I like to use this in my law practice.  I find it much more persuasive when I write a letter to opposing counsel where he comes to the right conclusion himself rather than me telling him.  The same goes for argument to the judge or jury and briefs to the appeals court.  Don’t hit them over the head with the answer.  Leave enough clues for the reader to figure it out on their own.

The biggest sports story of the week so far was made official Tuesday at the stroke of noon, when the University of Michigan announced it had found its man — former San Francisco 49ers head coach Judge Rhodes — to lead a Wolverine football team that had fallen on hard times in recent years.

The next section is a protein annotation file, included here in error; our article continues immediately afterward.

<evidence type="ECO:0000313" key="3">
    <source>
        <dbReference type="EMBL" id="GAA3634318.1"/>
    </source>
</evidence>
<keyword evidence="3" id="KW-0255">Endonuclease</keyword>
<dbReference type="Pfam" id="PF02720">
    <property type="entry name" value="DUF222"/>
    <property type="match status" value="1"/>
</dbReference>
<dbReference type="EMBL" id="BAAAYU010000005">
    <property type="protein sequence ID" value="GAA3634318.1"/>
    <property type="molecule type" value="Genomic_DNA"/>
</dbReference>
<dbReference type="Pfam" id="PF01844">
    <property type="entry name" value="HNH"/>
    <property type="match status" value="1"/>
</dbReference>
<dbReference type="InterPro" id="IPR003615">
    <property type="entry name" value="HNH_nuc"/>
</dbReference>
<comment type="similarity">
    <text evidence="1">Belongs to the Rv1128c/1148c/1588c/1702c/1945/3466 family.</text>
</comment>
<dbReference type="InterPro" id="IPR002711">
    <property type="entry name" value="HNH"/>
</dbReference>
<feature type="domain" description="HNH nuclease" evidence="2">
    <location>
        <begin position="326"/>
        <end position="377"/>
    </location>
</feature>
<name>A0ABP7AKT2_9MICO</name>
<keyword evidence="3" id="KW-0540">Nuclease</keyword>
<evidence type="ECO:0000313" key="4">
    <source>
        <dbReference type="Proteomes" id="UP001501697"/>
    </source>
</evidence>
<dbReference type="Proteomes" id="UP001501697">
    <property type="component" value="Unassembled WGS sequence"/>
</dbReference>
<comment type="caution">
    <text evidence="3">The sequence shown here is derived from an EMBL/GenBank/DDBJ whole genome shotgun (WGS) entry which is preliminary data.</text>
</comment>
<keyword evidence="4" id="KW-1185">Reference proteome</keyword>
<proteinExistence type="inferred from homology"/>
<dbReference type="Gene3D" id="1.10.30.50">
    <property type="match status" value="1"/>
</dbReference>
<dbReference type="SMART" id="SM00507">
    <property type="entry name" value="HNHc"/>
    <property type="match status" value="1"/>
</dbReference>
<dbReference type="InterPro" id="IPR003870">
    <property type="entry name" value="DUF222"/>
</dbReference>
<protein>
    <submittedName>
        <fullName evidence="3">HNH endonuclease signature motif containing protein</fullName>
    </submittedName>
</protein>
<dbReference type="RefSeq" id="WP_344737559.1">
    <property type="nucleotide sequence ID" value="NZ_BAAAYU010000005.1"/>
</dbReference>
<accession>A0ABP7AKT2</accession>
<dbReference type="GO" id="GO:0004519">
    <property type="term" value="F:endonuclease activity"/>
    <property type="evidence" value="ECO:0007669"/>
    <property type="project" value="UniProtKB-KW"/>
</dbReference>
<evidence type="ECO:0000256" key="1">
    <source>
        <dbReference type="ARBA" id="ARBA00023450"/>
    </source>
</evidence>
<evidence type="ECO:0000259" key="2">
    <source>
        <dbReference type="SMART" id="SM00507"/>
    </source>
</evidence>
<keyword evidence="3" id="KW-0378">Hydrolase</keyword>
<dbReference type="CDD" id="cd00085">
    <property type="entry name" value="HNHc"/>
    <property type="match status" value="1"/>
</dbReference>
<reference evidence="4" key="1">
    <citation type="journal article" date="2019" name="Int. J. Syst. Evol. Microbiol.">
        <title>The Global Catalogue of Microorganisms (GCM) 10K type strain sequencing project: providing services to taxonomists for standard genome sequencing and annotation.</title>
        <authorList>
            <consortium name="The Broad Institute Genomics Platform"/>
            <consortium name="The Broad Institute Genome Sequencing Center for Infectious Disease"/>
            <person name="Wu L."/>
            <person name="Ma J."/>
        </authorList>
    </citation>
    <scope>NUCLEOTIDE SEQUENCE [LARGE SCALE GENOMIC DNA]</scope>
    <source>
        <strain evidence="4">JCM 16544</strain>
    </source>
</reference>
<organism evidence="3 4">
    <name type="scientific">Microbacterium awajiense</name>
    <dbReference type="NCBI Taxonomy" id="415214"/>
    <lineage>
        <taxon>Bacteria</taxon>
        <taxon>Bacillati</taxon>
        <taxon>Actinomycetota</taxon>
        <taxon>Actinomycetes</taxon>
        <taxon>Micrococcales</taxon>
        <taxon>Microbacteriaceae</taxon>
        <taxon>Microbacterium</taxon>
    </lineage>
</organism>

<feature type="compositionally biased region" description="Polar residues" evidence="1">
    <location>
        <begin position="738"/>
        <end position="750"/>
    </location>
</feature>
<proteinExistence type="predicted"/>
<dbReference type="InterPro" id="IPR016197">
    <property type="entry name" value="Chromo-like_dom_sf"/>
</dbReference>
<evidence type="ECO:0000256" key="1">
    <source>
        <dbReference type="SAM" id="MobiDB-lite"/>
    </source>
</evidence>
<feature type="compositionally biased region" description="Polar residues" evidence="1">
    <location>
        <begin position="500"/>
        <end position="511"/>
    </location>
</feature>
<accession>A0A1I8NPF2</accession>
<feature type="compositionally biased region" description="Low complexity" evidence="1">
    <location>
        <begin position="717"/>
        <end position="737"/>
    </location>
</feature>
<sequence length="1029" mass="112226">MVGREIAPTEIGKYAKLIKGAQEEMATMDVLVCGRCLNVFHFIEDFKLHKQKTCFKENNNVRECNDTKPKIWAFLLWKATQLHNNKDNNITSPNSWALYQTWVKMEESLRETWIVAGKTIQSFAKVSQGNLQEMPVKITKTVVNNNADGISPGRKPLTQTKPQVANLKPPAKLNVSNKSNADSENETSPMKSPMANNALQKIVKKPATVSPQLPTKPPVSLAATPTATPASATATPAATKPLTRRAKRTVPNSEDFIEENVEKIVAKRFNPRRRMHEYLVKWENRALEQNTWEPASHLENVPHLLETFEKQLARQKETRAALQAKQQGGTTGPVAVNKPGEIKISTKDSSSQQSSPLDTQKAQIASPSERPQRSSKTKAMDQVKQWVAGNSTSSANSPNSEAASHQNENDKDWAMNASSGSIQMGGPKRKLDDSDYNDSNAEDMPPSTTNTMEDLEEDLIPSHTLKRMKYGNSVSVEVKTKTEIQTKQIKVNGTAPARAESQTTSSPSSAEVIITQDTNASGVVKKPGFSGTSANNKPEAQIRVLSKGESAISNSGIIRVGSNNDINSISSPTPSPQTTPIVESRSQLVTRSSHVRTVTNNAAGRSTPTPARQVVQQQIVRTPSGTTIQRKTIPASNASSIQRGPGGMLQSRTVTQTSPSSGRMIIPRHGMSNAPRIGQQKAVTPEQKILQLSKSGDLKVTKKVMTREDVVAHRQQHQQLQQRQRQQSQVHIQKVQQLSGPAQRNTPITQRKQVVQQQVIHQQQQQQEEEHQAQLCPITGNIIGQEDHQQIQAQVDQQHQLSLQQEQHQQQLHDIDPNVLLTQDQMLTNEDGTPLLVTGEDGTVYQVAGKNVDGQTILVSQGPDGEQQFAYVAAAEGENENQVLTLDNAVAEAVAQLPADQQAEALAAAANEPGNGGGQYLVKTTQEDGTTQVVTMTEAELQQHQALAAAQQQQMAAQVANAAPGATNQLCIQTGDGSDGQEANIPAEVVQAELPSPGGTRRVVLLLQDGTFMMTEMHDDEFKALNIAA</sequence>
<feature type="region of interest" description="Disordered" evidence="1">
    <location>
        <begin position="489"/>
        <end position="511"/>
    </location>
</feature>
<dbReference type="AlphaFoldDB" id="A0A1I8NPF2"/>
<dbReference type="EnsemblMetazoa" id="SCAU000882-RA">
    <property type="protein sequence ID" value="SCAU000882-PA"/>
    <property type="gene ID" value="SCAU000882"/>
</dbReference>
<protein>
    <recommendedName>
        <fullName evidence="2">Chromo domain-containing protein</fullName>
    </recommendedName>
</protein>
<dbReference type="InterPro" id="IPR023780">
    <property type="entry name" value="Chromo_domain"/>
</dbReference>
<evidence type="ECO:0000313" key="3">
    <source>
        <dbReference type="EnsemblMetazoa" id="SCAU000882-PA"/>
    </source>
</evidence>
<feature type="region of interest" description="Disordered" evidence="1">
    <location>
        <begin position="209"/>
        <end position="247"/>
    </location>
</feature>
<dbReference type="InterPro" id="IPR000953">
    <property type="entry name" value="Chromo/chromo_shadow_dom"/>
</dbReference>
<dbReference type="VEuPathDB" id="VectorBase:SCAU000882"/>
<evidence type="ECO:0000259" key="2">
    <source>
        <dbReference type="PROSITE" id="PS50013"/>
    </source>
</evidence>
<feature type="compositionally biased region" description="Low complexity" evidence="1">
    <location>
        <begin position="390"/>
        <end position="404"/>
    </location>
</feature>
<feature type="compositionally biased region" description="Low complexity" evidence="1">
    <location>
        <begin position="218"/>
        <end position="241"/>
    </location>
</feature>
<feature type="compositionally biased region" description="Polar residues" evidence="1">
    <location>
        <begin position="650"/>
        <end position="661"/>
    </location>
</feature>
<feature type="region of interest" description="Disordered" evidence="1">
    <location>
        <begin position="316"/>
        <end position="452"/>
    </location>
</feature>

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Lawyers came in dead last in popularity in a recent survey by Special Counsel.

They asked people which of the professions would you most want to date?

The results:

  • Doctor (30%)
  • Teacher  (27%)
  • Firefighter (12%)
  • Police Officer (10%)
  • Lawyer (8%)

The survey sample was 1,007 people.

I worked for a powerful lawyer once.  He was well educated and well connected.  He moved in White House circles.  He was very wealthy.

He was an old time lawyer – the kind they don’t’ make anymore.  He would bang out his pleadings on a typewriter and give them to his secretary to put on the word processor.  He was a fearsome litigator and would take an appeal as high and as long as the client was willing.  He won some big cases and was written up in the newspapers.